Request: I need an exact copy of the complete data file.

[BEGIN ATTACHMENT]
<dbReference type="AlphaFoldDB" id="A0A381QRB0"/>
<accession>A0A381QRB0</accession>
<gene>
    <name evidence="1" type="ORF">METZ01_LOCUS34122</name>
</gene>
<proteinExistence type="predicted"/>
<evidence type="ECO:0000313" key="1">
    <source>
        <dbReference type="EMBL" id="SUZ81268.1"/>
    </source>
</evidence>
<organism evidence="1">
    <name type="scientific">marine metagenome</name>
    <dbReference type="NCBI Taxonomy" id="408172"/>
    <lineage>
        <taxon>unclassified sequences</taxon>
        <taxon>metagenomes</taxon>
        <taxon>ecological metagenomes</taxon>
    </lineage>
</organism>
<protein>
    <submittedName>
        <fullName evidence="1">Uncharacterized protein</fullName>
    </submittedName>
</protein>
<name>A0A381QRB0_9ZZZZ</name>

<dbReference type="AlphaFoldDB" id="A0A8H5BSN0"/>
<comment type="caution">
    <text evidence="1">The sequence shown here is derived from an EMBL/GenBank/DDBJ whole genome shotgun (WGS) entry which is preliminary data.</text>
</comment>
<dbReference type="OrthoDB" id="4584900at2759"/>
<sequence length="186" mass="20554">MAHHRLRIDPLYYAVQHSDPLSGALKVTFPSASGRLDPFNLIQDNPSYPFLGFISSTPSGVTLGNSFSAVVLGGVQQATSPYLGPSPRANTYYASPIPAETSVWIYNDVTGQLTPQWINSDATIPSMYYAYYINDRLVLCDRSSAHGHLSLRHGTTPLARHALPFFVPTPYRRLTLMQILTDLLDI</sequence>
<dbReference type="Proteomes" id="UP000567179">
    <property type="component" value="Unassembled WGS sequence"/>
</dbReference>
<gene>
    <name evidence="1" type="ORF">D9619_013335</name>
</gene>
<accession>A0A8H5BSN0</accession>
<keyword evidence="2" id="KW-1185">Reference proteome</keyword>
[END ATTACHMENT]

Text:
<dbReference type="AlphaFoldDB" id="A0A381QRB0"/>
<accession>A0A381QRB0</accession>
<gene>
    <name evidence="1" type="ORF">METZ01_LOCUS34122</name>
</gene>
<proteinExistence type="predicted"/>
<evidence type="ECO:0000313" key="1">
    <source>
        <dbReference type="EMBL" id="SUZ81268.1"/>
    </source>
</evidence>
<organism evidence="1">
    <name type="scientific">marine metagenome</name>
    <dbReference type="NCBI Taxonomy" id="408172"/>
    <lineage>
        <taxon>unclassified sequences</taxon>
        <taxon>metagenomes</taxon>
        <taxon>ecological metagenomes</taxon>
    </lineage>
</organism>
<protein>
    <submittedName>
        <fullName evidence="1">Uncharacterized protein</fullName>
    </submittedName>
</protein>
<name>A0A381QRB0_9ZZZZ</name>

<dbReference type="AlphaFoldDB" id="A0A8H5BSN0"/>
<comment type="caution">
    <text evidence="1">The sequence shown here is derived from an EMBL/GenBank/DDBJ whole genome shotgun (WGS) entry which is preliminary data.</text>
</comment>
<dbReference type="OrthoDB" id="4584900at2759"/>
<sequence length="186" mass="20554">MAHHRLRIDPLYYAVQHSDPLSGALKVTFPSASGRLDPFNLIQDNPSYPFLGFISSTPSGVTLGNSFSAVVLGGVQQATSPYLGPSPRANTYYASPIPAETSVWIYNDVTGQLTPQWINSDATIPSMYYAYYINDRLVLCDRSSAHGHLSLRHGTTPLARHALPFFVPTPYRRLTLMQILTDLLDI</sequence>
<dbReference type="Proteomes" id="UP000567179">
    <property type="component" value="Unassembled WGS sequence"/>
</dbReference>
<gene>
    <name evidence="1" type="ORF">D9619_013335</name>
</gene>
<accession>A0A8H5BSN0</accession>
<keyword evidence="2" id="KW-1185">Reference proteome</keyword>